Now where did I put that document? Storage Solutions

From here on out, things get a lot simpler. The main things to look for will be your storage solution, whether a conventional hard drive, a solid state drive or a new, faster NVMe drive. The trade-off between all of these is going to be speed versus capacity, and with standard solid state drives sitting somewhere in the middle.

Hard Drive:

Hard drives are going to be your cheapest, largest and unfortunately slowest option for storage. These drives have been the mainstays of data storage for decades, and aren’t going anywhere in a lot of applications. They offer large drive capacities, 3TB or 4TB drives and larger are not hard to find but suffer from being slow compared to solid state drives. The benefit of these drives is that you can easily store a massive amount of data (Author’s note, the system this is being written on has 16TB of storage that was cheaper than my 512GB NVMe drive, at the time of building) cheaper than any other readily available solution.


Solid State Drive:

Solid State Drives, or SSDs are one of the biggest advancements in storage in the last two decades. These drives, unlike ones before them have no moving parts, and are capable of reading and writing data at much greater speeds than before. They also draw less power, produce minimal heat and create no noise unlike previous hard drives. Most mobile devices like phones, tablets, and smart devices store their data on SSDs of some sort or another. These drives are faster than hard drives, but are still limited by the SATA III Bus, as discussed earlier. One of the best upgrades you can make to an older machine is replacing its hard drive with an SSD.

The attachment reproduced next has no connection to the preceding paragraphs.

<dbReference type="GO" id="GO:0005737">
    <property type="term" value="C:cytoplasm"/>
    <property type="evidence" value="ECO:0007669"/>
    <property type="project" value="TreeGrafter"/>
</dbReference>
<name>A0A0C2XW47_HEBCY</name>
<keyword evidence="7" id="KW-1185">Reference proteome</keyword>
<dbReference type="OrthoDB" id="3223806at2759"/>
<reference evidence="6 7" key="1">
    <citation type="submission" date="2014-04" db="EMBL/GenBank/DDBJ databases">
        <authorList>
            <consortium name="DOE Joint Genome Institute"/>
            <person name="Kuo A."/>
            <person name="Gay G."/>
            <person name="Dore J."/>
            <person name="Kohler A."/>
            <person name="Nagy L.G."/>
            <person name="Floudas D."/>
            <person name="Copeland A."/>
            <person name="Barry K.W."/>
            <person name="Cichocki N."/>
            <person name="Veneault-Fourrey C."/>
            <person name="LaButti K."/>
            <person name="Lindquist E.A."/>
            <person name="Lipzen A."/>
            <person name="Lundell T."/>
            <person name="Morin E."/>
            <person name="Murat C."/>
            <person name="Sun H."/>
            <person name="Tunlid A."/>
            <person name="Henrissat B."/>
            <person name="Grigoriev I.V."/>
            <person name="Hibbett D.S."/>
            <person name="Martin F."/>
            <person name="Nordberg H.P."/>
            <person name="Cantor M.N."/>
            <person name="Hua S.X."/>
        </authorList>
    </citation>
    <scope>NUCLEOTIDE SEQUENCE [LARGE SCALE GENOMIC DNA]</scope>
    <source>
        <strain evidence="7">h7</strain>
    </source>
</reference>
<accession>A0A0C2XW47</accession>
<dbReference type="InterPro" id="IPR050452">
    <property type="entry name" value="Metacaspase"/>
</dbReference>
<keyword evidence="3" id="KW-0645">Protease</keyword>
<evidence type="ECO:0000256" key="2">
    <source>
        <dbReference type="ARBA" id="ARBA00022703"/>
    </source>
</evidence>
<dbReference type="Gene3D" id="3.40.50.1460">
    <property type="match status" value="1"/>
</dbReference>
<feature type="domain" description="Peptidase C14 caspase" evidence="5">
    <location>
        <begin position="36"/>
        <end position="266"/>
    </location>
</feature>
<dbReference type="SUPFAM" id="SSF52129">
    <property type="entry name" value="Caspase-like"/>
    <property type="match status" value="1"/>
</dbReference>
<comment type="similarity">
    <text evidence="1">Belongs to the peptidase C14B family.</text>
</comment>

NVMe Drive:

NVMe or Non-Volatile Memory Express is a recent development in solid state storage. Instead of connecting through the SATA III Bus, these devices connect using what is called an M.2 connector, or through your motherboard’s PCIe lanes. These drives are significantly faster than anything else on the market, draw less power and only produce noticeable heat under very heavy load for longer periods. Originally used in servers, these devices have gotten smaller, faster and filtered down to the consumer market. The trade-off of these devices is that they are typically lower capacity than other drives and are more expensive. However, the performance they provide is hard to beat even with advanced setups, costing far more. Modern motherboards are able to support M.2 form factor NVMe drives, but it can be an issue to get compatibility with older hardware.